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A top-charting female vocalist of the 1940s, Dinah Shore (Frances Rose Shore), was born to Jewish immigrant shopkeepers in Winchester, Tennessee on February 29th, 1916, a leap year date. Despite childhood polio, she was a singer and performer from a young age and made her way onto radio in the late 1930s (a disc jockey named Martin Block called her “Dinah” after hearing her sing a song of that name). In 1940, Shore was signed by Eddie Cantor as a regular on his radio show, and in 1943 she landed her own show, “Call to Music,” and appeared in a movie alongside Cantor. A favorite among American soldiers during her World War II USO visits, Shore became a television hostess in 1951 and had a series of immensely popular shows and specials all the way into the 1980s, for which she won ten Emmys. Part of her shtik was to have celebrities doing something down-to-earth or unexpected, e.g., Frank Sinatra making spaghetti sauce or Spiro Agnew playing jazz piano. She was also famous for her trademark end-of-show blowing a kiss with the accompanying “mwah!” Shore’s final album, in 1979, was based on her appearance on Sesame Street. Notwithstanding her all-American, clean-cut image, Shore was a tabloid favorite, romantically linked to numerous male celebrities ranging from Sinatra to Burt Reynolds. To see her singing “Down by the Riverside” with Mahalia Jackson, look below.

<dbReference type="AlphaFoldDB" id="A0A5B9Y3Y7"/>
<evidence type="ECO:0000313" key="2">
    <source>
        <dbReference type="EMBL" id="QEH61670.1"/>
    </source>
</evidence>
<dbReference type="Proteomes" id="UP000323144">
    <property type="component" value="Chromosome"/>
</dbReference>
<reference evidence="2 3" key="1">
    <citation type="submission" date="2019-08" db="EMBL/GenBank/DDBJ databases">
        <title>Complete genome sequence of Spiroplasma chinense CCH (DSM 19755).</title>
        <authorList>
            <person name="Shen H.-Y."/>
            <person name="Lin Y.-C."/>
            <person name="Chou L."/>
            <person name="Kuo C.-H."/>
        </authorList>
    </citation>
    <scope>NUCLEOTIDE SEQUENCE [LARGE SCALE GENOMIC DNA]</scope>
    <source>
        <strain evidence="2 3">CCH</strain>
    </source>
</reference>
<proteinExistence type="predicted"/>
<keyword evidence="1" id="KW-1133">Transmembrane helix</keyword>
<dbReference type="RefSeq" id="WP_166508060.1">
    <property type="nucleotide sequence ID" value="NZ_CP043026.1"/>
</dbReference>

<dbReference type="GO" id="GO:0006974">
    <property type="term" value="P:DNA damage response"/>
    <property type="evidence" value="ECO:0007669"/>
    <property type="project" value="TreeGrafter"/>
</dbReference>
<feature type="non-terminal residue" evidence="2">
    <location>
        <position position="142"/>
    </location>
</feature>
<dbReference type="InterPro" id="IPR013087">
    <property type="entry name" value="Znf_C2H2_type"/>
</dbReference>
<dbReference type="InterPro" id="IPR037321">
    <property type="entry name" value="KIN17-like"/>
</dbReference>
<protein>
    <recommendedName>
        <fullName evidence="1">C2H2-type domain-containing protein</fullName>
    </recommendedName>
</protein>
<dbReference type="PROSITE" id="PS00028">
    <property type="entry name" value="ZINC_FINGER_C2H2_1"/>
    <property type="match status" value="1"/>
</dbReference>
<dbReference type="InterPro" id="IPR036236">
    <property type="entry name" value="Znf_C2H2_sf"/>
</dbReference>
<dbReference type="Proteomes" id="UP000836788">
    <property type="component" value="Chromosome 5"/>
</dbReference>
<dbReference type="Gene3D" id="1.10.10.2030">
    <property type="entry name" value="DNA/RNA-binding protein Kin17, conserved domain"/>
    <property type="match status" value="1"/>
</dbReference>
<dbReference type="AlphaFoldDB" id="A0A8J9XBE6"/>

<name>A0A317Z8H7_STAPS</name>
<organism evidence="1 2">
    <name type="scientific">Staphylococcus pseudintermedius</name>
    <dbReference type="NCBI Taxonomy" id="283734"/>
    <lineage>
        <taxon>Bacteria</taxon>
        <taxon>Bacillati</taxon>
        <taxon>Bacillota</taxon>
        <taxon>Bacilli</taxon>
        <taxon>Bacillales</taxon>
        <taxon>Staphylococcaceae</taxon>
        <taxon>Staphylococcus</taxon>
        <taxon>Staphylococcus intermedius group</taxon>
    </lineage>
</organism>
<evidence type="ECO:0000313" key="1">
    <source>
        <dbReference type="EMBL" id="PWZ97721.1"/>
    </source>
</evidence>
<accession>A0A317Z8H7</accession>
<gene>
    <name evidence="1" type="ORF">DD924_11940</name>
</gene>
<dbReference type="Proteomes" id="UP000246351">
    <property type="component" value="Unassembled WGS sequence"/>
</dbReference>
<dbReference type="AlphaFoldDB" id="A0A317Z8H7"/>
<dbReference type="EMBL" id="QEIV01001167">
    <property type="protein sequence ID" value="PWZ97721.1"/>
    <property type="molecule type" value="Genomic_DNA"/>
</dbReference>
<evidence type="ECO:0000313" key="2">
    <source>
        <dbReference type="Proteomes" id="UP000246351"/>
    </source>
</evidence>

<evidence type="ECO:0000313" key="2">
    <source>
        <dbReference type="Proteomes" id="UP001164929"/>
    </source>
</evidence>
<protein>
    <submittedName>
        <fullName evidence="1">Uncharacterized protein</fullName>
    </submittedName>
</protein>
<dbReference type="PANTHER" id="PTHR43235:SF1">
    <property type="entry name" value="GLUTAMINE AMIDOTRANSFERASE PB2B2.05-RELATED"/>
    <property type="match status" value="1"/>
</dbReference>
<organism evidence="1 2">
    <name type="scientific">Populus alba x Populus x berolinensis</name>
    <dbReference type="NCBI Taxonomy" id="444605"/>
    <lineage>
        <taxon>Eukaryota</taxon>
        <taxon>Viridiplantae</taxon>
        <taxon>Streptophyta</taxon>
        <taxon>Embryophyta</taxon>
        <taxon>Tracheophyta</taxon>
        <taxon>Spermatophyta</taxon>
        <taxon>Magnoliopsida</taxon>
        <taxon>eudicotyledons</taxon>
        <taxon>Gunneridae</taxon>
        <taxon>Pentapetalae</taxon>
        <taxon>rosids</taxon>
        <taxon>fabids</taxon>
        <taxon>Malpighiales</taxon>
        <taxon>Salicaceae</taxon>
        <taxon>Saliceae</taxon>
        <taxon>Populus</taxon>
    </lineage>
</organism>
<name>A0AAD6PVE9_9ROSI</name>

“I never wanted to set the world on fire. So I never had to burn any bridges behind me.” —Dinah Shore